"It's Not Just the Scholarship."

March 9, 2018

By Kim Szarmach, Communications Intern 

For students underrepresented in higher educationevery dollar counts when piecing together a financial aid package. And their ability to obtain those dollars and succeed in college depends on policymakers establishing a Streamlined FAFSA and approving increased, sustainable funding for need-based aid like Pell Grants and Supplemental Educational Opportunity Grants, as well as programs like Federal Work-StudyAmeriCorps, and Public Service Loan Forgiveness. 

When Jose Jimenez was in high school, he knew he needed to go to college but had no idea how to get there. His parents emigrated from Mexico to Marin County, CA, where he grew up and his family still lives today. Although neither of his parents received any education beyond elementary school, they made sure he understood its importance. They didn't want him to have to work as hard as they did to take care of their family. 

"I've seen how [my dad] hustles in order to make sure we have the money to have food on our plates," Jose said. "That keeps motivating me all the time." 

In Jose’s junior year of high school, a client of his dad's landscaping company told Jose about a program called 10,000 Degrees that could give him the guidance he needed to get into college. But Jose was not interested. He wasn't used to getting help academically, and so didn't expect much from the college access program.  

"Through my academic career I had always been denied support," he said, "whether it was tutoring or applying for college." 

Fortunately, he decided to apply to for the program the day before the application was due. He now not only says he wouldn't be where he is without 10,000 Degrees, but is also paying it forward by working for the organization as a student ambassador. 10,000 Degrees helped Jose apply for financial aid, get into community college, and eventually transfer to a four-year institution.  

"It's not just about the scholarship they give," he said. "It's really the time and patience of sitting down with me and asking me what do I want to do and where do I want to go."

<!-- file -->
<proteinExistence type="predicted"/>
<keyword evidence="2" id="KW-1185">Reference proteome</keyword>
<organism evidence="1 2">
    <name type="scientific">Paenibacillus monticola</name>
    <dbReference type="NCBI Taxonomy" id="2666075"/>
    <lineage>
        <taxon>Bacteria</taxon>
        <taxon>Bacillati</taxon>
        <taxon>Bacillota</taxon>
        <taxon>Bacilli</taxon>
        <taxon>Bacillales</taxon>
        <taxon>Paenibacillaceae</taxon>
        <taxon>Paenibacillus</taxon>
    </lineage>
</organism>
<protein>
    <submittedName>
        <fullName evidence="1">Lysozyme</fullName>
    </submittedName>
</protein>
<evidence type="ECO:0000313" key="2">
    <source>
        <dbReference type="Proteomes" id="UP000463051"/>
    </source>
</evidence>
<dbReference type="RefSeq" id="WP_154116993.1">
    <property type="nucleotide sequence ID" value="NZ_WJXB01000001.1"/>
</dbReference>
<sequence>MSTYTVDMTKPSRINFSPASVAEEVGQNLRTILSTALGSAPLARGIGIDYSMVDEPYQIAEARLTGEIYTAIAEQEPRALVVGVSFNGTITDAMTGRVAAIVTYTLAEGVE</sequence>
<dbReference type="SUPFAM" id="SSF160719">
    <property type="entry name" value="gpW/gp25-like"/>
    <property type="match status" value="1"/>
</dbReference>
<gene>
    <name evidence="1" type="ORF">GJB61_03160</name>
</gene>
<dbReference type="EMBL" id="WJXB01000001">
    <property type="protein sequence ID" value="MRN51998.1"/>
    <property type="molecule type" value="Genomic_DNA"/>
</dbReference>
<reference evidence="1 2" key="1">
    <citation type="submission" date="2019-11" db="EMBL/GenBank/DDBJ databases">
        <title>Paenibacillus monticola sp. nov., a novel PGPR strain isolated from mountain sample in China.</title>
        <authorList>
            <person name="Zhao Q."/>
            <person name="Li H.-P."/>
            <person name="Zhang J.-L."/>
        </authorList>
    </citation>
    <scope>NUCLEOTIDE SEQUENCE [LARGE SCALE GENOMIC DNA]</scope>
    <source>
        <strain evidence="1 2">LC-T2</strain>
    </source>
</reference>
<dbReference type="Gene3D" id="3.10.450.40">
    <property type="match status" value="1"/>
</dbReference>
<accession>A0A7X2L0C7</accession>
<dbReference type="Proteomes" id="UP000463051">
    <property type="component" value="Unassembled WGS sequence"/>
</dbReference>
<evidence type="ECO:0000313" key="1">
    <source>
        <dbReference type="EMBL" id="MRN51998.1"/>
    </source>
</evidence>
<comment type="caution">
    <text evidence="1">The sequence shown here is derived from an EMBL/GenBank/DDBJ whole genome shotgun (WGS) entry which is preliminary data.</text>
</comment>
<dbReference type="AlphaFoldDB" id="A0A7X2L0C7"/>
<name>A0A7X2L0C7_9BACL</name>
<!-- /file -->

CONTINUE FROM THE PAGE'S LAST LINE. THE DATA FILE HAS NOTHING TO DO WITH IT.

Thanks to the support of 10,000 Degrees, his family and friends, and lots of hard work, Jose's college career has not been short of proud moments. He earned a 4.0 GPA in the fall of 2015, applied to 11 four-year institutions and got accepted to all of them. He eventually decided to pursue his bachelor's degree at the University of California at Davis, where he will graduate this spring, debt-free.  

"I like to say I had the privilege of declining UCLA," Jose said, laughing.   

Jose's pathway through post-secondary education hasn't been easy, but he says that if he had to do it again, he would do it the same way. However, now that his younger sister is a senior in high school, he's encouraging her to apply to four-year institutions right away and look at schools outside the state of California. 

"I told her to go far, even though sometimes my parents roll their eyes at me because they don't want her to leave," he said. 

After he graduates, Jose will likely be counseling more high school students besides his sister. He plans on working full-time at 10,000 Degrees, the organization that helped get him where he is today.

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